When looking at divorce, we tend to make several assumptions. We assume that the relationship in question didn’t work out for various reasons. Frequently, we see one more at fault that the other. In addition, we may all agree that the relationship needs to be dissolved as quickly as possible and the two partners need to move on to a new life.
Yet, what if I were to tell you that all these assumptions are based on a false premise that there was a marriage to end in the first place? What if there was only a marriage in name only? Then the question changes from asking, “How are we going to end this marriage?” to “What are we really ending?” In fact, have these two people even been in a marriage that requires an end?
I believe that many marriages, especially those which end in divorce, are merely arenas designed for the sole purpose of allowing each partner to achieve their individual needs: money, security, sex, children, or safety. In my view, this purpose does not speak to the essence of what a marriage is. As Carl Whitaker, a famous family therapist says, “Without an ‘Us-ness,’ there is no marriage.” A relationship requires a WE or an US. A relationship is not two people competing over their needs or even meeting another’s needs for a period of time.
The WE part is considered an entity in and of itself that transcends the self-serving needs, desires, and wants of the individual partners. It is much more than occupying space under the same roof or taking care of specific wants: sexual satisfaction, being provided for, or creating children in one’s image. Therapist and psychologist Terry Hargrave says, “A strong marriage requires both partners to let go of their single-minded search for self-fulfillment and commit themselves to the care and health of a third entity – the precious and fragile relationship they are creating together.” The relationship about which I am speaking has its own voice that is not his or hers, and which reflects the state of the WE that is present. Any time the voice of the relationship is not present, the marriage will be shaky or mostly a caricature. The tone of the WE voice is typically soft, its words brief, and it will never debate, defend, or attempt to prove what it says.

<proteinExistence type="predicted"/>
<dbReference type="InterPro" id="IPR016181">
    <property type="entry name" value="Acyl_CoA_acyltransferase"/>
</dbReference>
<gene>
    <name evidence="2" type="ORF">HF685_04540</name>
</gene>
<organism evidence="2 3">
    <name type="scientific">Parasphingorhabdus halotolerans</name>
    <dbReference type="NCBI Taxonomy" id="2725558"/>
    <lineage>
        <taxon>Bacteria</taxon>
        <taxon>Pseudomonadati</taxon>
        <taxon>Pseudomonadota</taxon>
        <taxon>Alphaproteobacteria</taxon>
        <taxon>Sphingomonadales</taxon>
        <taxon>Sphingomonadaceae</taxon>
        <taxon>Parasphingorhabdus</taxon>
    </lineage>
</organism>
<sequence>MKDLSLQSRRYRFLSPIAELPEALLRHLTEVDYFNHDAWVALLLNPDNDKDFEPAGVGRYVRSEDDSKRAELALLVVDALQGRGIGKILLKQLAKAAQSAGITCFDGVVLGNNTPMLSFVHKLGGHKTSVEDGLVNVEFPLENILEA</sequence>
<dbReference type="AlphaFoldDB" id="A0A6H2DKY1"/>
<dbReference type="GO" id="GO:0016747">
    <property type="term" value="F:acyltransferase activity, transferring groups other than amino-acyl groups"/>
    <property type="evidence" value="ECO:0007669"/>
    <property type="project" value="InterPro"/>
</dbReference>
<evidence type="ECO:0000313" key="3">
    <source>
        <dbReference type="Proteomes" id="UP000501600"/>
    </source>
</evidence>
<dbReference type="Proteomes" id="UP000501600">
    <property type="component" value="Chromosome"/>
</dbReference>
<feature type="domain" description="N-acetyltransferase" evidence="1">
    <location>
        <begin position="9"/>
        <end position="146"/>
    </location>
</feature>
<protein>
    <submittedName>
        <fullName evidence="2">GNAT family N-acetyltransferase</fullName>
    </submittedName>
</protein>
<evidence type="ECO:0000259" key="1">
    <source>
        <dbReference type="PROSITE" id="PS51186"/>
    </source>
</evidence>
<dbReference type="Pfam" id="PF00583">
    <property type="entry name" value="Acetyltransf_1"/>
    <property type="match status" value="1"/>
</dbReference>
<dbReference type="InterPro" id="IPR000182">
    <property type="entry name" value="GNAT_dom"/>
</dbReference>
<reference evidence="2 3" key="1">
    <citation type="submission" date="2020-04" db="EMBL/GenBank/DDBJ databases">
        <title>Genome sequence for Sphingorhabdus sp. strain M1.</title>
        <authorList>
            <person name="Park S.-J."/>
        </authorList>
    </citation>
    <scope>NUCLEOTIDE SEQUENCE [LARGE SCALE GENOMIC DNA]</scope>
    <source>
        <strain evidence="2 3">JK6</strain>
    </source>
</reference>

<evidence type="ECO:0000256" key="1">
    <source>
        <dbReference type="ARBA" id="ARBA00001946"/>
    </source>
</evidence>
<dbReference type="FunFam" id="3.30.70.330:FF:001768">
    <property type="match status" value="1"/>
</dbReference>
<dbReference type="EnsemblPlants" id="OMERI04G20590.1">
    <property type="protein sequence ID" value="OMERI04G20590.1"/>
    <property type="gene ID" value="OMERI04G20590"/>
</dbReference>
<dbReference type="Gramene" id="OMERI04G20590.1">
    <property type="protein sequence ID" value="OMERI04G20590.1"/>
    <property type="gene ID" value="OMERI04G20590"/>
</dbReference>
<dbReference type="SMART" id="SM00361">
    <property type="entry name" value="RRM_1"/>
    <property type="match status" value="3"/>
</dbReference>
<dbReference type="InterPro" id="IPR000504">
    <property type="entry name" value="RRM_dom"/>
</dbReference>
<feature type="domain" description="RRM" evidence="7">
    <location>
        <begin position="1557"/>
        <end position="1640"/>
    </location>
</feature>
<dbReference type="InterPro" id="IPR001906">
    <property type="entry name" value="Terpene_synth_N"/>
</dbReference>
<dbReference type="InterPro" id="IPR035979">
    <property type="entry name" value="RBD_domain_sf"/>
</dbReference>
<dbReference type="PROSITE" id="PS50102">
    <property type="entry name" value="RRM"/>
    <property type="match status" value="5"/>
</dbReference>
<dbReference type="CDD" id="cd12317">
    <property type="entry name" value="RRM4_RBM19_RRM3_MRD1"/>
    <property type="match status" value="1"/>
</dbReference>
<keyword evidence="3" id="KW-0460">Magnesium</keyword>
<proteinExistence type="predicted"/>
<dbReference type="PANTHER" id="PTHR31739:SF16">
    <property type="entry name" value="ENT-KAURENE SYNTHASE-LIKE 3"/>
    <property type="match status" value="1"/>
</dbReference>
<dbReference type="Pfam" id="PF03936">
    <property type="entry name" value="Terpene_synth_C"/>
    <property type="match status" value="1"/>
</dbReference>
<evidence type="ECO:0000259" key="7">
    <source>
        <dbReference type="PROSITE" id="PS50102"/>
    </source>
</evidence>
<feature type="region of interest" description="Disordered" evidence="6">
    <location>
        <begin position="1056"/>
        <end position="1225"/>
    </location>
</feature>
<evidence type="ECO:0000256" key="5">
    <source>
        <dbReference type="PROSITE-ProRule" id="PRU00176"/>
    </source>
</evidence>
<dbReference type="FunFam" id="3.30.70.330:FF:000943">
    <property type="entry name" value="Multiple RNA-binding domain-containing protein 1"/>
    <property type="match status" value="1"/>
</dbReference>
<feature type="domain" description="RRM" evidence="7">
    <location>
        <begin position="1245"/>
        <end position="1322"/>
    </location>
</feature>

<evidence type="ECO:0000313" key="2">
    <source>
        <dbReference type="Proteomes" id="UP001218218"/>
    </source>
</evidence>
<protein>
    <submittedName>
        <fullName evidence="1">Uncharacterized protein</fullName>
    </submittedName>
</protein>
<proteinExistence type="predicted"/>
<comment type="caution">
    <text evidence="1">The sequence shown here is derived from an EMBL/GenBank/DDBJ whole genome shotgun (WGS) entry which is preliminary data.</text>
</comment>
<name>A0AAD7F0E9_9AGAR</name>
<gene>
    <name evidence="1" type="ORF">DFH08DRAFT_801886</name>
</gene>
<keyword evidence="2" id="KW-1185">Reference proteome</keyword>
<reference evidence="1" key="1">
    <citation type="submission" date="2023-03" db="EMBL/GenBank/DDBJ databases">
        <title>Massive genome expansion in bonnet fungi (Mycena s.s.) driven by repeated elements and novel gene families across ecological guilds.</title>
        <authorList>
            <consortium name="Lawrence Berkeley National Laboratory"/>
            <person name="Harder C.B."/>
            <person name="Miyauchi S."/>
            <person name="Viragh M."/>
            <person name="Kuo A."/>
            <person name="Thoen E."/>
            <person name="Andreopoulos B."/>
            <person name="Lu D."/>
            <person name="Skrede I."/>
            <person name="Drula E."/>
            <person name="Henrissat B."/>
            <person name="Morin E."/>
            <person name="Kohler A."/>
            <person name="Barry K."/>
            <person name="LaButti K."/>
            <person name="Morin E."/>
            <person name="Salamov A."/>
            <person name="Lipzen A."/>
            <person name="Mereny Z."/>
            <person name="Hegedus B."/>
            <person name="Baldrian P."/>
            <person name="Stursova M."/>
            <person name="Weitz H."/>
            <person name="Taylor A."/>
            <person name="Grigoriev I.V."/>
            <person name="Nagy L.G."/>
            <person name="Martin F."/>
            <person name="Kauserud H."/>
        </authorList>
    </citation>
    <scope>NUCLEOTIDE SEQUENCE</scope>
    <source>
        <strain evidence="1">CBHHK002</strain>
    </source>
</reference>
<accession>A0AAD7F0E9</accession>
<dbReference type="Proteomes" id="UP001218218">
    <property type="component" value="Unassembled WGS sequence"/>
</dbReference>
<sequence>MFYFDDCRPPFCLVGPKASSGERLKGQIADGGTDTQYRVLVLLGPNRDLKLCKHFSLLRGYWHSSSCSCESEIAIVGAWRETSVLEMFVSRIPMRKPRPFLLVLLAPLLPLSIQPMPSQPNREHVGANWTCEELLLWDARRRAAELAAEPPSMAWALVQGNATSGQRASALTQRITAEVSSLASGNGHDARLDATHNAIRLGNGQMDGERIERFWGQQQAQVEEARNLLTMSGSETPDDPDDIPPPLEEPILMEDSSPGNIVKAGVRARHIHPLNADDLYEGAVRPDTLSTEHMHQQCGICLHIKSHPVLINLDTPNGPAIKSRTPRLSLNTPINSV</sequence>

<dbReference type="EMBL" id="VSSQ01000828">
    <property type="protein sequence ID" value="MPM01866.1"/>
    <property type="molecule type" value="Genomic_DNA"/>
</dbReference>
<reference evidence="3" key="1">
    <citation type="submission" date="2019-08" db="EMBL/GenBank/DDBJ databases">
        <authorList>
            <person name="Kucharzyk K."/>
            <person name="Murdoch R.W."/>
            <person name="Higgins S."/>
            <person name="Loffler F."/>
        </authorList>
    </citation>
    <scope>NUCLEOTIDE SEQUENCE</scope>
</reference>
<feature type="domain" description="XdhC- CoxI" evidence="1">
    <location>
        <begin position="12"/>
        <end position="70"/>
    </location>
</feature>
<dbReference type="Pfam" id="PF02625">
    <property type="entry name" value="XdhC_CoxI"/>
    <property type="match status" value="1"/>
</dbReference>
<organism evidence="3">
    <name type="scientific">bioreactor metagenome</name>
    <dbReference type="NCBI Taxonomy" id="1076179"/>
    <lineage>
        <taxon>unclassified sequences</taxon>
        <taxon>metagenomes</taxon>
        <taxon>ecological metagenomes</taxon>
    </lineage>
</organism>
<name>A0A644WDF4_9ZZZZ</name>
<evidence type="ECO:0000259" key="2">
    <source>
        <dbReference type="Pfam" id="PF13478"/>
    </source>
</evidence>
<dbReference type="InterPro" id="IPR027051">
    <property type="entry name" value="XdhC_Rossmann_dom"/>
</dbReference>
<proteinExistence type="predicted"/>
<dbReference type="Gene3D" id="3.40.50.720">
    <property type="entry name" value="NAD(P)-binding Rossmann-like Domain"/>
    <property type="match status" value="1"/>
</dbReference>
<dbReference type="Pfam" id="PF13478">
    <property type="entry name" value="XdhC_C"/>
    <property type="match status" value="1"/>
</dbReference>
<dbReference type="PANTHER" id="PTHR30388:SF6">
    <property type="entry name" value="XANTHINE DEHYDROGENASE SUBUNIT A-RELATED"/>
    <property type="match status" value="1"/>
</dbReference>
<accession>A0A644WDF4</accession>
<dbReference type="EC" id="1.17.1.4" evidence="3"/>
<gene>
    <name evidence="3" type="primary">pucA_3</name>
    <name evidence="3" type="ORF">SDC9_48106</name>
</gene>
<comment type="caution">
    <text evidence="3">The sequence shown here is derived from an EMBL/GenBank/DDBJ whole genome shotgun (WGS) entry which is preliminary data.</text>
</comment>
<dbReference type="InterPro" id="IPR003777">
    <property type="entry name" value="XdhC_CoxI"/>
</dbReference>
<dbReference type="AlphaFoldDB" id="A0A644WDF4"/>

When I address the US of the struggling couples whom I work with, I hear the cries of the relationship: “I am emotionally starving,” “I feel sad,” “Proving that you are right doesn’t feed me,” “Slow down,” or “I need you to have a shared vision.” I have watched numerous couples, who would normally argue and polarize over anything and everything, merely listen when this voice is recognized as an entity separate from them.